Was your first ever gig in Copenhagen?
Hmm, I can hardly remember, but I think my first DJ set was in Helsingborg at a club called Pir 16. It was a club/venue where you could get in from the age of 16 basically, all other clubs were usually 18 and up (or sometimes even 21). I was probably not even 16 at the time, maybe 15, and I remember I played Trance (the good stuff like: Eye Q, Harthouse, Dragonfly, T.I.P etc) and I played a set that I had practiced over and over again at home.
Thankfully you won’t be playing any trance this weekend in London! From where you are, how different can a crowd be from country to country? Surely most crowds are there for the music and interact with the DJ on that level regardless of the country.
Exactly, from my experience in the end it’s all about the music and the party in each country. People go there with the same vibe. Though of course it varies because of different cultures, some countries have a crowd that reacts more to certain things than others, but in general it comes much more down to the party and the atmosphere of the venue or club than the country. At least from my experience.
You’ve been a regular at Cocoon parties over the last year or so, travelling worldwide for these. How do you feel about your career progression at the moment? And what do you think have been the most important factors that have got you where you are today?
It’s a really hard question to answer. I think some of the most important factors are always a mixture of talent, passion, dedication and of course a bit of luck and timing. It’s been amazing working with Cocoon for the last year. It’s really an agency and a music “brand” that I feel a good and strong connection with. My music and perception of this whole thing fits very well with everything they stand for, and they also do an amazing job with their own events all over the world.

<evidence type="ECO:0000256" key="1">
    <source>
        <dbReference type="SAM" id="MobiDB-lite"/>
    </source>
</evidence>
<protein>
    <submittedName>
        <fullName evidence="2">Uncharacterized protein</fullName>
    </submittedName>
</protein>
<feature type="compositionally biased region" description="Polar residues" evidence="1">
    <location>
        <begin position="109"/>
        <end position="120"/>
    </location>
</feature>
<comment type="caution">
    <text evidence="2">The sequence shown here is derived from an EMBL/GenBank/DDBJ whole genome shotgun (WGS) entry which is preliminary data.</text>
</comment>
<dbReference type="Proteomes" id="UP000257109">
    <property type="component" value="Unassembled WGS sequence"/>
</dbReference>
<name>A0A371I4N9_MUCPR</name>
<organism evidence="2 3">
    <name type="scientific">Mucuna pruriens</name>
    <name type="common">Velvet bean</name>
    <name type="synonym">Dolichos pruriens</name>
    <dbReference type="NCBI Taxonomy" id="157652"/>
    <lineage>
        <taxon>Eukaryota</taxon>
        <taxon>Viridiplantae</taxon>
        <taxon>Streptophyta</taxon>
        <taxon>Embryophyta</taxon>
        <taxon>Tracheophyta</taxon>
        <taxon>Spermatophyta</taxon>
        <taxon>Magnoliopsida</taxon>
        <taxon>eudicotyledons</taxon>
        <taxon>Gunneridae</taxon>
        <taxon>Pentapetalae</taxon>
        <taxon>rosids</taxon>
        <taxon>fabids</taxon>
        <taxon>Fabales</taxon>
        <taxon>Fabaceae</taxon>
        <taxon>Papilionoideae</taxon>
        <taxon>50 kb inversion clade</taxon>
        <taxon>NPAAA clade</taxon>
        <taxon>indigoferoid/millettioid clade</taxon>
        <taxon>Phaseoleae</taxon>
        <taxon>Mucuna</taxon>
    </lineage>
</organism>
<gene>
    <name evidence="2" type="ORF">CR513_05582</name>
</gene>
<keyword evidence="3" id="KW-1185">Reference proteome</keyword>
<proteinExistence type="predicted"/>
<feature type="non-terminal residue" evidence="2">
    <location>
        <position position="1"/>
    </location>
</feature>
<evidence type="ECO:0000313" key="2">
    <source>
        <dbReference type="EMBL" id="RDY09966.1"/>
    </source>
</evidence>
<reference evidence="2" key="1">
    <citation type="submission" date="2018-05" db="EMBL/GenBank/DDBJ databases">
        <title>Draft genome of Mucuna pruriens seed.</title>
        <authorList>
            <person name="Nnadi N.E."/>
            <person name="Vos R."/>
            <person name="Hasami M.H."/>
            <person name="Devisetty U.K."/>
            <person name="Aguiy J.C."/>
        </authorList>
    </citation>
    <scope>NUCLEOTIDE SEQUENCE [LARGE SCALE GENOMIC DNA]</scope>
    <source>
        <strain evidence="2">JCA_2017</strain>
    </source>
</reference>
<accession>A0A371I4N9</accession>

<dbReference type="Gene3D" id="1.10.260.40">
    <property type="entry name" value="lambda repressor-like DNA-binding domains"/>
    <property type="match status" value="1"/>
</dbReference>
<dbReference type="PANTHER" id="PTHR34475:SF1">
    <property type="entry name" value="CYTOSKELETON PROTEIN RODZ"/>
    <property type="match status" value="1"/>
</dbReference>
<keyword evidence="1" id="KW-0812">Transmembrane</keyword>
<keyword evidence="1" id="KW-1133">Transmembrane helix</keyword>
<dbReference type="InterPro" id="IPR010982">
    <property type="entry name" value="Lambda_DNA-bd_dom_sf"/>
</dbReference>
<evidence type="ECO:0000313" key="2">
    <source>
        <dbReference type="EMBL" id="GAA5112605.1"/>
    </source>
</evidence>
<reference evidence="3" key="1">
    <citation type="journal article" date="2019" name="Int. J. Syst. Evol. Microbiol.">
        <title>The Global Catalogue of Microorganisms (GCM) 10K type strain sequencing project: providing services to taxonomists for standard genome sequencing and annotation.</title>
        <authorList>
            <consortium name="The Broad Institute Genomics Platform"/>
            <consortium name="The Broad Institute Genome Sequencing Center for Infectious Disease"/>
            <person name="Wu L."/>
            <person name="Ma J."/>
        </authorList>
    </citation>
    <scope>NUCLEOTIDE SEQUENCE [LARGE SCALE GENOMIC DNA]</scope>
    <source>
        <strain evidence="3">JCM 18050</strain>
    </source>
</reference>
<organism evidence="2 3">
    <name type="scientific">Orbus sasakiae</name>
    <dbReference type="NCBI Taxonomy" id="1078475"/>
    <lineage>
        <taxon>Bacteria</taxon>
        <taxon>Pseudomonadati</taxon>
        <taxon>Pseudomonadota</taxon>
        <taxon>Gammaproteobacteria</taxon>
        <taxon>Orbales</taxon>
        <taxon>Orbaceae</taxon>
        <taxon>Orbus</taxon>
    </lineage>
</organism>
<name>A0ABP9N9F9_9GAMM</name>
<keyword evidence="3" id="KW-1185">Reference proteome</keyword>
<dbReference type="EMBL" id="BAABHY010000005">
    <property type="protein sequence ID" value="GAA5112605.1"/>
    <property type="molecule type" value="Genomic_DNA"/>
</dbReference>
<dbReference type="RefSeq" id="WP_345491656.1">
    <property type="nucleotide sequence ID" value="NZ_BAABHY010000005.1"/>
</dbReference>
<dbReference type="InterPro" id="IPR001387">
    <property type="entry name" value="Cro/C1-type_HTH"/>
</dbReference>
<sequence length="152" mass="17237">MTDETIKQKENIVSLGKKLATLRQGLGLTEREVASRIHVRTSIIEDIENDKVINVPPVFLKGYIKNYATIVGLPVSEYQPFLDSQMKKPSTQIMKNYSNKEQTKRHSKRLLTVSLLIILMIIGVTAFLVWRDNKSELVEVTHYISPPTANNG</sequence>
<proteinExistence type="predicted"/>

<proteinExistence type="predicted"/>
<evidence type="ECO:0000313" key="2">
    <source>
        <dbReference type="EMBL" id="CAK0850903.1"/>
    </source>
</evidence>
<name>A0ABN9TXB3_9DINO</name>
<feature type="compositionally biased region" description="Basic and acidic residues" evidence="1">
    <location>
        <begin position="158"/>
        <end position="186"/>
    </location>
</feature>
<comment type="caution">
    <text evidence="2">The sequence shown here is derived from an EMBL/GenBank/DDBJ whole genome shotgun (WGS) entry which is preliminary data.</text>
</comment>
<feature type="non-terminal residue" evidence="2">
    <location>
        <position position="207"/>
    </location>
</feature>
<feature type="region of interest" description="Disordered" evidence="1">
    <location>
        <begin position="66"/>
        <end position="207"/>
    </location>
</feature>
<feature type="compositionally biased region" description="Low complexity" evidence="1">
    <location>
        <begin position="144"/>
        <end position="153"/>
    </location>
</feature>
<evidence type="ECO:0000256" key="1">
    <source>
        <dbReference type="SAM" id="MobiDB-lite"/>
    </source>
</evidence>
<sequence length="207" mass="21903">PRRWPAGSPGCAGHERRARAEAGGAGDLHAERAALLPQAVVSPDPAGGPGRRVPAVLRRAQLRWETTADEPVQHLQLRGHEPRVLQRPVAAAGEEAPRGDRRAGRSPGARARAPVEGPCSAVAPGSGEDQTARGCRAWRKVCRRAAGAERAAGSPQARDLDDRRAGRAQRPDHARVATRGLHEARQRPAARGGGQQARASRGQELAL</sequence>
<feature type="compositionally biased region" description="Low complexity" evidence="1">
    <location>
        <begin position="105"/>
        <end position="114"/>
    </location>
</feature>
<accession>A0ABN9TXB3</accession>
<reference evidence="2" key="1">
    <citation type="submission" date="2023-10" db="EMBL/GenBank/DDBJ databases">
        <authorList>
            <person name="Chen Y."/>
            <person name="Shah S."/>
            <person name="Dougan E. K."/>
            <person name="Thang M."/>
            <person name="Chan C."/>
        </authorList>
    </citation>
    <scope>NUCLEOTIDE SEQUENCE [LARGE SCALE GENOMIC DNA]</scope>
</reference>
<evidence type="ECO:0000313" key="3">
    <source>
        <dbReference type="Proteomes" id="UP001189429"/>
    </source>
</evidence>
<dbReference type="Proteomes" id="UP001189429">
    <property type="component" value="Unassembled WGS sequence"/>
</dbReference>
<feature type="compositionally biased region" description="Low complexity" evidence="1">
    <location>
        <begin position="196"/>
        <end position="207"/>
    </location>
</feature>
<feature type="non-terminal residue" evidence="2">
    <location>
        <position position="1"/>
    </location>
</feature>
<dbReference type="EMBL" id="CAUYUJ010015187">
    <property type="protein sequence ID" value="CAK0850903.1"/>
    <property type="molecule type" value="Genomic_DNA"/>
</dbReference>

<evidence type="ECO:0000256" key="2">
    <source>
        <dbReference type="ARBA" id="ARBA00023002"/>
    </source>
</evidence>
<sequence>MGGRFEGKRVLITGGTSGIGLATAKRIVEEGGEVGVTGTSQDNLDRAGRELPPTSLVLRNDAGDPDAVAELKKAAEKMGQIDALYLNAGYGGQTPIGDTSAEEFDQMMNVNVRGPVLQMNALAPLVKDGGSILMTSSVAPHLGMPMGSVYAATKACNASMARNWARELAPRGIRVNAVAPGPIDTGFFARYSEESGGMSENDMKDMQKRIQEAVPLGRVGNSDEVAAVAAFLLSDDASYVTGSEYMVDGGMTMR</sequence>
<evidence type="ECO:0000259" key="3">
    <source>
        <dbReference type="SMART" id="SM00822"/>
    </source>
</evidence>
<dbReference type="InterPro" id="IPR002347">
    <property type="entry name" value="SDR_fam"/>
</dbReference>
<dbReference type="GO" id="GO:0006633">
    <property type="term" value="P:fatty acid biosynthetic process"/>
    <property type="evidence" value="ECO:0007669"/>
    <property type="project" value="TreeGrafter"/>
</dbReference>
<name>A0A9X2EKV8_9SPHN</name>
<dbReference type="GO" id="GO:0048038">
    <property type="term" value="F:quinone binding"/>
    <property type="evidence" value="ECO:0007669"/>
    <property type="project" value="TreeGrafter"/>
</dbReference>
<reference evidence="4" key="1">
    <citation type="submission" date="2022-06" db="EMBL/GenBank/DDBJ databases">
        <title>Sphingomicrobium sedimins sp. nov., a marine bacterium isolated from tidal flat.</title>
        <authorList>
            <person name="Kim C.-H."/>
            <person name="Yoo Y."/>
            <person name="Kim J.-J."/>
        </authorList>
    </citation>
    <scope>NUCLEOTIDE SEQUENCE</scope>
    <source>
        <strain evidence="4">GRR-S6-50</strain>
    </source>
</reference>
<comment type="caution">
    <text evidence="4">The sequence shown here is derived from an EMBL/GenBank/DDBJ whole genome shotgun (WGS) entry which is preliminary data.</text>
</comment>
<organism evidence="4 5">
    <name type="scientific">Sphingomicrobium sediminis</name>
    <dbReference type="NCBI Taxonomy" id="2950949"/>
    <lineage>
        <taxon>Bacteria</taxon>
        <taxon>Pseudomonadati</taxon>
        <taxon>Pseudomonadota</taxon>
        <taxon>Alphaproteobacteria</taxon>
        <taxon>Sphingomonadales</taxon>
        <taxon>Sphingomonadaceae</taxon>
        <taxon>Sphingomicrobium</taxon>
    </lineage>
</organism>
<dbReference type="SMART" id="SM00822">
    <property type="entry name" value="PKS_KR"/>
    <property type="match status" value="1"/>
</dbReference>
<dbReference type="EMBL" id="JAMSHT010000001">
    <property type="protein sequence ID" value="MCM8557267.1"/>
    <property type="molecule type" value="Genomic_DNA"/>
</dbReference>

How does someone in your position, with things going pretty well, continue to challenge themselves in their career as a DJ and an artist?
I always try new things, anything from different sounds and genres to new approaches in the way of producing and performing. It’s important to develop and do new things to inspire yourself I guess.
I understand you’re working on an album (your fifth.
Right now I am in the process of finalising the actual album and honestly I prefer not to say too much about it until it’s done and out there. But it’s more musical and melodic than my last one, and I also collaborate with a few other producers on some tunes as well as playing more instruments myself (that I record and tweak my own way). I hope the release can be around the end of 2013 or early 2014.
We look forward to hearing it. In terms of touring, your next night is here in London, have you played alongside Sebo K or Julian Perez before?
I played with Julian Perez a few times before. A very good DJ and producer! Sebo K… I am not sure if we have ever played in a party together that I can remember, but for sure a great producer and DJ too, so I think it’s a good line-up that’s gonna work great for the crowd and party on Saturday.
We look forward to hearing what Martinez has in store for us tonight. Whilst this day marks a big step in Rhythmatic’s progression onto the main stage of London EDM nights, resident Archie Hamilton believes the step-up can only improve the current setup, “…the move to warehouse spaces has meant that we have built an amazing core group of regulars, who know the party well and really make it what it is today. As a result of this, we can be a lot more creative with not only our bookings, but also with the music that we play; it feels a lot more intimate”.